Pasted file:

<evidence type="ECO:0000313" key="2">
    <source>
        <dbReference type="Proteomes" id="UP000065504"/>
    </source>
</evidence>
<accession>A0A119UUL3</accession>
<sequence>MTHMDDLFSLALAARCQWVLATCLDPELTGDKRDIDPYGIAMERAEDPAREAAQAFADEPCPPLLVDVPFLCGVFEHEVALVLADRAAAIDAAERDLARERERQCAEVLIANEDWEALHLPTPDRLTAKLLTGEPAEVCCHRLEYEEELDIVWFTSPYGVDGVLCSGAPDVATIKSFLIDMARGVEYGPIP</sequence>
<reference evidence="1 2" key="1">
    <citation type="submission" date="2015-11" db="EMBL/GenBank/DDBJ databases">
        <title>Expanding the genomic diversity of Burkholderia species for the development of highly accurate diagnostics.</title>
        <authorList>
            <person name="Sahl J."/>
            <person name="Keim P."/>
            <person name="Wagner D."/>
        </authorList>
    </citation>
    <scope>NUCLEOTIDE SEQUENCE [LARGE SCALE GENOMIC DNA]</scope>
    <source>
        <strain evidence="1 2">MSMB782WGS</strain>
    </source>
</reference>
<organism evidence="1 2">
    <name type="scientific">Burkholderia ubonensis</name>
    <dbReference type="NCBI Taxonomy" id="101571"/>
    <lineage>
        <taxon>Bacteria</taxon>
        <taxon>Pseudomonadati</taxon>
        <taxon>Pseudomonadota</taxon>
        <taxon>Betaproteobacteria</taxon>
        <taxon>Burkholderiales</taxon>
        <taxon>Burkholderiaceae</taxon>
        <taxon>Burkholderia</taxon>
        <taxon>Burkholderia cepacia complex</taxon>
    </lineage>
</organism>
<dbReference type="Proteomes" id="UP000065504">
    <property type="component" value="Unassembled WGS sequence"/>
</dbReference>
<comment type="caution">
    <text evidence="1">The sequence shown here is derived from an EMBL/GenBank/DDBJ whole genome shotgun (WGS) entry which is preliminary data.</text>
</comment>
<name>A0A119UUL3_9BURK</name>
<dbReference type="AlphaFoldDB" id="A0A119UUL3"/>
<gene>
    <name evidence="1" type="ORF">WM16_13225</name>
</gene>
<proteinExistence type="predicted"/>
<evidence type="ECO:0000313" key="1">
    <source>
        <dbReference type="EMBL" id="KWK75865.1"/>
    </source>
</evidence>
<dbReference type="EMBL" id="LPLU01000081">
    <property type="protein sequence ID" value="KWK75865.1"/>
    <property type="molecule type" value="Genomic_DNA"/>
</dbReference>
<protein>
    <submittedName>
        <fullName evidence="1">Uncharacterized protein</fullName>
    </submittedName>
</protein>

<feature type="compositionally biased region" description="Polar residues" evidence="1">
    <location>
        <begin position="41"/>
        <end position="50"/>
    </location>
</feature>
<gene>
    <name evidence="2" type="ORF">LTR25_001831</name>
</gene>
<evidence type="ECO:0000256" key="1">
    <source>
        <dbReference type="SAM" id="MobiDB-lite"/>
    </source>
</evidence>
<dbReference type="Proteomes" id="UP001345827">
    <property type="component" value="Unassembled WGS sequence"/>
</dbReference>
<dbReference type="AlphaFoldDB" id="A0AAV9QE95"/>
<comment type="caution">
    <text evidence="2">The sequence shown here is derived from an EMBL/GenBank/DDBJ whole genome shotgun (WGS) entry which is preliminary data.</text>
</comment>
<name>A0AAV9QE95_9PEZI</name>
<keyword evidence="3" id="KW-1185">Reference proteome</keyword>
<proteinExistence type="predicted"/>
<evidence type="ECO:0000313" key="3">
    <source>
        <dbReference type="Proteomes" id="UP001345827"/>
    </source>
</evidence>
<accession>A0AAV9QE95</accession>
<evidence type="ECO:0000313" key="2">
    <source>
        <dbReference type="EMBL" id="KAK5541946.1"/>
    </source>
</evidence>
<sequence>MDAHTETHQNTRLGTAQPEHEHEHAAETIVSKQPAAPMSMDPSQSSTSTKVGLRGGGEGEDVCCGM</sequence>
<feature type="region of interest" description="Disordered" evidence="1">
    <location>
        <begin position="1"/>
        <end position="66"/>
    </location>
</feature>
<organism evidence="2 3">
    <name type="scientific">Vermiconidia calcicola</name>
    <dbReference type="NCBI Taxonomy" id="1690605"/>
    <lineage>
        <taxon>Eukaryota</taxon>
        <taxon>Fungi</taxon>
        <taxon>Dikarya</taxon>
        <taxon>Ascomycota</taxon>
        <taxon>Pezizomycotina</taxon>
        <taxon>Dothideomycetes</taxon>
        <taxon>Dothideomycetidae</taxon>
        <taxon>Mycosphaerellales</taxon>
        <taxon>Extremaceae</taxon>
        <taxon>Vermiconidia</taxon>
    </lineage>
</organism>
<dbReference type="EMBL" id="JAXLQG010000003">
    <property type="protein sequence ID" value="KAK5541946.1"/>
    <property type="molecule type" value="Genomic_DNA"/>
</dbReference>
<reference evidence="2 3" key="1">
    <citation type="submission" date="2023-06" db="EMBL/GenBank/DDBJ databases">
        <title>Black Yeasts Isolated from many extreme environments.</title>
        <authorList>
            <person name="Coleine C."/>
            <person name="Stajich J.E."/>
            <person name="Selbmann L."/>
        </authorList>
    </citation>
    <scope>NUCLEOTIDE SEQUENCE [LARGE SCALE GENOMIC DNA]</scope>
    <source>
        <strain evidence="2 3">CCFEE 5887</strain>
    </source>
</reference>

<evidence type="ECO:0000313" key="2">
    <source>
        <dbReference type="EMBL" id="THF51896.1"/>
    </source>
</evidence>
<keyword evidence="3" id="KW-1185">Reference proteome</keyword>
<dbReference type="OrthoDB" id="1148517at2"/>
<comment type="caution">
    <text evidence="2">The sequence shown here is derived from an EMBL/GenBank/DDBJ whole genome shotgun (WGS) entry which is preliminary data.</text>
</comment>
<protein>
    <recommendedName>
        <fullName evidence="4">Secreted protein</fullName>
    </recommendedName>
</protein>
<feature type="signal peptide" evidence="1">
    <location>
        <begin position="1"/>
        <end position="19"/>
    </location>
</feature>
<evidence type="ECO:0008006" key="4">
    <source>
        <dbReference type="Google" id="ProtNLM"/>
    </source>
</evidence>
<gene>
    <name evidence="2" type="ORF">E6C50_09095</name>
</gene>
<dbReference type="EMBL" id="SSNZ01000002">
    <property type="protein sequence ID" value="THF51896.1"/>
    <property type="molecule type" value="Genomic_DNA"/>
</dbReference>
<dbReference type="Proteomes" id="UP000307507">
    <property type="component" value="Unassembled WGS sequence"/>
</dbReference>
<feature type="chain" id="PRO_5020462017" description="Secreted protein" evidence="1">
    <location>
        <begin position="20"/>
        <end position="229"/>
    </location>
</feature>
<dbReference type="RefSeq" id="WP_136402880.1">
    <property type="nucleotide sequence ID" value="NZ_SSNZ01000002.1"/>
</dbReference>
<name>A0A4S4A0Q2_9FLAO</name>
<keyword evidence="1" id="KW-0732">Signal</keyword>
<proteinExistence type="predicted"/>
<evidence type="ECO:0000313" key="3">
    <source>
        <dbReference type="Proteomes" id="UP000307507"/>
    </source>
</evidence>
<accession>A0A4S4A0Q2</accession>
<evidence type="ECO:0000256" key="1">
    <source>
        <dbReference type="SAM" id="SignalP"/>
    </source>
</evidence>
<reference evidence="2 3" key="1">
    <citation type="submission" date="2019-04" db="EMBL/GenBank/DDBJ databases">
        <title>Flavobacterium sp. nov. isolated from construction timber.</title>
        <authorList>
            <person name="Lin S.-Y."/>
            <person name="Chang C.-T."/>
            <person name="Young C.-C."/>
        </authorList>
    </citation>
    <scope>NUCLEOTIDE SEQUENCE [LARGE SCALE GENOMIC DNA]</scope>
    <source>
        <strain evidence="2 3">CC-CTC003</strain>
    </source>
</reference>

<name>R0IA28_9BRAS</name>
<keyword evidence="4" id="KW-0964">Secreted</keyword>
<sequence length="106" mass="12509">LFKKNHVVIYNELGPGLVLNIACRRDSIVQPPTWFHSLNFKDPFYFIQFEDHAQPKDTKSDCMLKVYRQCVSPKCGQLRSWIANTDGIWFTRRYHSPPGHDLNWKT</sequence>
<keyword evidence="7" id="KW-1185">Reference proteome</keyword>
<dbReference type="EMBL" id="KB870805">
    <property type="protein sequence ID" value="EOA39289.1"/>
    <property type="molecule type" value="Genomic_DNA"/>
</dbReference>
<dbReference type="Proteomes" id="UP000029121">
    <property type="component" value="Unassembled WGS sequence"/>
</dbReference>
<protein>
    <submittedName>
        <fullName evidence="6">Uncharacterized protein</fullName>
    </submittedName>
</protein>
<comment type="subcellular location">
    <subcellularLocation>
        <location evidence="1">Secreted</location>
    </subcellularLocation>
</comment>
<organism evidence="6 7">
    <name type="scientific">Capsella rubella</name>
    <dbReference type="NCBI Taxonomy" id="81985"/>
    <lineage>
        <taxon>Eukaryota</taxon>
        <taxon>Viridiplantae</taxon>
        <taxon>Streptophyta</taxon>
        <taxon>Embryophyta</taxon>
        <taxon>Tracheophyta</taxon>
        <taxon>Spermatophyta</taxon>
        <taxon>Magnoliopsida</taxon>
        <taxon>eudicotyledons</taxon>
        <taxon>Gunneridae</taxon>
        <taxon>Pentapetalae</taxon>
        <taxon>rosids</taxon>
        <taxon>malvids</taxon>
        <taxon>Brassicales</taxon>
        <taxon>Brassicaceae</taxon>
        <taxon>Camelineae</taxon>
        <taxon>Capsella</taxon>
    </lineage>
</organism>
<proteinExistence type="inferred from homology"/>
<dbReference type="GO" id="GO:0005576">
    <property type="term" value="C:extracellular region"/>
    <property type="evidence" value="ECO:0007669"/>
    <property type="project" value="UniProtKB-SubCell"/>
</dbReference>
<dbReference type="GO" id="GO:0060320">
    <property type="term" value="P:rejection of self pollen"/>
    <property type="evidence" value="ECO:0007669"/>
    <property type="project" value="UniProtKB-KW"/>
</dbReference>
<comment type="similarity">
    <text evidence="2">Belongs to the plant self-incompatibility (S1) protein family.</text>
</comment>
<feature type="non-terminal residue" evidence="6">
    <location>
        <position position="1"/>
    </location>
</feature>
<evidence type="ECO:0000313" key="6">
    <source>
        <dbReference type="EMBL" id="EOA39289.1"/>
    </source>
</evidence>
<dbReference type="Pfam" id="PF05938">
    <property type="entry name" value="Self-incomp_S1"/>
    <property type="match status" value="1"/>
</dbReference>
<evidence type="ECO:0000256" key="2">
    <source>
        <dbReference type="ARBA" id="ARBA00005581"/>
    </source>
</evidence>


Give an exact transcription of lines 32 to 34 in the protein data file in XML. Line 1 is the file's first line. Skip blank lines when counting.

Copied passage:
        <taxon>Burkholderia</taxon>
        <taxon>Burkholderia cepacia complex</taxon>
    </lineage>